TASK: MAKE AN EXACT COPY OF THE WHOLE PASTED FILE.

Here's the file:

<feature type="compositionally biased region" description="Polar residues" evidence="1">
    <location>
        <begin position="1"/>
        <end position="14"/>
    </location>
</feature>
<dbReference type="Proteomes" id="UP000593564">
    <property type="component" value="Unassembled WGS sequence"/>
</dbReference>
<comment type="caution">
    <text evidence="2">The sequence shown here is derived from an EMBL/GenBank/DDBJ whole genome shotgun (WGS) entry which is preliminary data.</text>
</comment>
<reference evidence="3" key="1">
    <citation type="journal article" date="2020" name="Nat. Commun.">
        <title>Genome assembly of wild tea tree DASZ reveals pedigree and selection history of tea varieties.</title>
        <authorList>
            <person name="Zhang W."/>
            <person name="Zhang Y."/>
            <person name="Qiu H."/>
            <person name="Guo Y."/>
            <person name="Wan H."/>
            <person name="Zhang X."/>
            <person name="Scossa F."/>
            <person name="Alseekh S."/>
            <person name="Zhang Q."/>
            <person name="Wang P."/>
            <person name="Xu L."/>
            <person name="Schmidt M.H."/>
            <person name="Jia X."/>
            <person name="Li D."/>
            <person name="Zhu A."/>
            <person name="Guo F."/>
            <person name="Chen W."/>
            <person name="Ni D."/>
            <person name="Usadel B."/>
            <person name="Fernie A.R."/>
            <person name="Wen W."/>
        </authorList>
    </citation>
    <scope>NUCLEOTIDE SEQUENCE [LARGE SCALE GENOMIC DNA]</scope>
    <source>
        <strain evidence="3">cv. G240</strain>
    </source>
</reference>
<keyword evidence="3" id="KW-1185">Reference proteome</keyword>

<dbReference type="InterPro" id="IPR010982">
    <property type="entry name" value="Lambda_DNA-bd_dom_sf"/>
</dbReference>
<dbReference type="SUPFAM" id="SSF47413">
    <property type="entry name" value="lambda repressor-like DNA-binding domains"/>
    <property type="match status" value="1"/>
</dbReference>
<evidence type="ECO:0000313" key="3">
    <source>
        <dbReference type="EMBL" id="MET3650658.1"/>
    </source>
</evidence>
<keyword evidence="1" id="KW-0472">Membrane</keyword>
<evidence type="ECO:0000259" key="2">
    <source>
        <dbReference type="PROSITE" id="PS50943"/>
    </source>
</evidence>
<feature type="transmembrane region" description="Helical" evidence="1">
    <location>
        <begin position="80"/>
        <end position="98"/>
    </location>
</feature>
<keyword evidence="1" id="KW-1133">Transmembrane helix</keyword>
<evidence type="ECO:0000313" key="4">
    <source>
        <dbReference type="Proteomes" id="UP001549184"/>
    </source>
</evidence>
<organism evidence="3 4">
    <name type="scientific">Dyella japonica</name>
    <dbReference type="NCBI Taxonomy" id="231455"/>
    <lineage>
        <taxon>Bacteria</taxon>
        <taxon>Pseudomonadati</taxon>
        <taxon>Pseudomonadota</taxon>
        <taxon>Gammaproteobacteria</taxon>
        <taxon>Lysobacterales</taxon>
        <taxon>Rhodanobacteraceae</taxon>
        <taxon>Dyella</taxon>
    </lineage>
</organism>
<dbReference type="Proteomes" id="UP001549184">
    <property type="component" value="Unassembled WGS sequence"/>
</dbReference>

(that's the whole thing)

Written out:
<feature type="compositionally biased region" description="Polar residues" evidence="1">
    <location>
        <begin position="1"/>
        <end position="14"/>
    </location>
</feature>
<dbReference type="Proteomes" id="UP000593564">
    <property type="component" value="Unassembled WGS sequence"/>
</dbReference>
<comment type="caution">
    <text evidence="2">The sequence shown here is derived from an EMBL/GenBank/DDBJ whole genome shotgun (WGS) entry which is preliminary data.</text>
</comment>
<reference evidence="3" key="1">
    <citation type="journal article" date="2020" name="Nat. Commun.">
        <title>Genome assembly of wild tea tree DASZ reveals pedigree and selection history of tea varieties.</title>
        <authorList>
            <person name="Zhang W."/>
            <person name="Zhang Y."/>
            <person name="Qiu H."/>
            <person name="Guo Y."/>
            <person name="Wan H."/>
            <person name="Zhang X."/>
            <person name="Scossa F."/>
            <person name="Alseekh S."/>
            <person name="Zhang Q."/>
            <person name="Wang P."/>
            <person name="Xu L."/>
            <person name="Schmidt M.H."/>
            <person name="Jia X."/>
            <person name="Li D."/>
            <person name="Zhu A."/>
            <person name="Guo F."/>
            <person name="Chen W."/>
            <person name="Ni D."/>
            <person name="Usadel B."/>
            <person name="Fernie A.R."/>
            <person name="Wen W."/>
        </authorList>
    </citation>
    <scope>NUCLEOTIDE SEQUENCE [LARGE SCALE GENOMIC DNA]</scope>
    <source>
        <strain evidence="3">cv. G240</strain>
    </source>
</reference>
<keyword evidence="3" id="KW-1185">Reference proteome</keyword>

<dbReference type="InterPro" id="IPR010982">
    <property type="entry name" value="Lambda_DNA-bd_dom_sf"/>
</dbReference>
<dbReference type="SUPFAM" id="SSF47413">
    <property type="entry name" value="lambda repressor-like DNA-binding domains"/>
    <property type="match status" value="1"/>
</dbReference>
<evidence type="ECO:0000313" key="3">
    <source>
        <dbReference type="EMBL" id="MET3650658.1"/>
    </source>
</evidence>
<keyword evidence="1" id="KW-0472">Membrane</keyword>
<evidence type="ECO:0000259" key="2">
    <source>
        <dbReference type="PROSITE" id="PS50943"/>
    </source>
</evidence>
<feature type="transmembrane region" description="Helical" evidence="1">
    <location>
        <begin position="80"/>
        <end position="98"/>
    </location>
</feature>
<keyword evidence="1" id="KW-1133">Transmembrane helix</keyword>
<evidence type="ECO:0000313" key="4">
    <source>
        <dbReference type="Proteomes" id="UP001549184"/>
    </source>
</evidence>
<organism evidence="3 4">
    <name type="scientific">Dyella japonica</name>
    <dbReference type="NCBI Taxonomy" id="231455"/>
    <lineage>
        <taxon>Bacteria</taxon>
        <taxon>Pseudomonadati</taxon>
        <taxon>Pseudomonadota</taxon>
        <taxon>Gammaproteobacteria</taxon>
        <taxon>Lysobacterales</taxon>
        <taxon>Rhodanobacteraceae</taxon>
        <taxon>Dyella</taxon>
    </lineage>
</organism>
<dbReference type="Proteomes" id="UP001549184">
    <property type="component" value="Unassembled WGS sequence"/>
</dbReference>